Say the word "synthpop" to the average person with a working knowledge of both synthesizers and pop music and they'll likely recoil in horror as they are deluged with harrowing visions of either Hellogoodbye or Metronomy.
Thankfully, it's a very broad genre tag and likely prone to misapplications a-go-go. So while Future Islands do fulfil the two basic requirements of the brand, they skew more into the 80's post-punk/new-wave market complete with perpetually-held notes, sweeping swathes of reverberation and vocals not unlike the mumbled drawl of Stellastarr* and their contemporaries.
Now signed to forward-thinking label Thrill Jockey (the company let you listen to every track of every album they've released free-of-charge, before you buy), this marks their first full-length for them and it shows no signs of the (now three-member) band pandering to the 'hipster' crowds. Unlike, say, The Raveonettes, who take similar influences and distort them through the prism of modern art, this is pure retro breeziness. The album could be a call-to-arms for the resurgence of the Third Reich (which, oddly enough, it sounds distinctly like on "An Apology"), but it's delivered so lightly, so deftly and so softly that it just swirls into thirty-six minutes of sublime musical fogginess.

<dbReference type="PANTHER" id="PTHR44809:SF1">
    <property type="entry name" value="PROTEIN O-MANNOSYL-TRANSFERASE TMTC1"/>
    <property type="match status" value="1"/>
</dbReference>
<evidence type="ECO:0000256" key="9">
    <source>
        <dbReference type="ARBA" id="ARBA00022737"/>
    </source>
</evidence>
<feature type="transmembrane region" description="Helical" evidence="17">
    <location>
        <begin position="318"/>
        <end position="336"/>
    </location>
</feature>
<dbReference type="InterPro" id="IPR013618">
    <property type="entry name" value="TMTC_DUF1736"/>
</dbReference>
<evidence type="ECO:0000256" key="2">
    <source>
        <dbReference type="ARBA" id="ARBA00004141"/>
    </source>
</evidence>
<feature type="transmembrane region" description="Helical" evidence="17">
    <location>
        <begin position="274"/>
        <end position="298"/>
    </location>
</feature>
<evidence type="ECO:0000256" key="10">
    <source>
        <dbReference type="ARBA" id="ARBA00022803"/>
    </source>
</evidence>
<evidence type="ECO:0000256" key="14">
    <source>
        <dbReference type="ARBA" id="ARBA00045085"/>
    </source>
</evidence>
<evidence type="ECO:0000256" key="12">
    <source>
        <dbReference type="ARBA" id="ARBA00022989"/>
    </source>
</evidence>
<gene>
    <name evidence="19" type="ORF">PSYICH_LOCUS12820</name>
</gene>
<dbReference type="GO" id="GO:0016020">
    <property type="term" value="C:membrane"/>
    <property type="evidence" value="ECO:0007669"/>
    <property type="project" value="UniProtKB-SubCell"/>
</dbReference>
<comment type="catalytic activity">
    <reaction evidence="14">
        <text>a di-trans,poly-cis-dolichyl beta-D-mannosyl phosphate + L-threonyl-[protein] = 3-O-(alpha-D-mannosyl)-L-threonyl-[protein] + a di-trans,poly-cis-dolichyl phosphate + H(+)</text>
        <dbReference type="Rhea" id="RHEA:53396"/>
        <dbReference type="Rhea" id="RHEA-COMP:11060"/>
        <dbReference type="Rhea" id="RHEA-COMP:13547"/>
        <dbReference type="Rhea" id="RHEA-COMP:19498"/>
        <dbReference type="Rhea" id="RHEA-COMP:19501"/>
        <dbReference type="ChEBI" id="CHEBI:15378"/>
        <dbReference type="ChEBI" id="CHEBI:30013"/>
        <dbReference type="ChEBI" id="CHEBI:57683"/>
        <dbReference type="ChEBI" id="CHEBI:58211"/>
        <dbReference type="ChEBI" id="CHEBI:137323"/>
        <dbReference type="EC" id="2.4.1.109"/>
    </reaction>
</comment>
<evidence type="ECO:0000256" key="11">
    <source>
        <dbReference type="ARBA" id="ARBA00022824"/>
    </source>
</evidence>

To some, this could be construed as a bad thing, to others, good. Future Islands are a band with no pretences. They love their twentieth-century influences and adhere to them strictly, not letting the poison of the nineties, or noughties seep into their love-letter to Reagan-era America. If you can accept them for that and enjoy an album with no ambition but that to entertain through Aero-light fluffiness, then you may have found another great way to spend the hours of your life.
If not, feel free to move along and let the rest of us lie back and enjoy the breeze.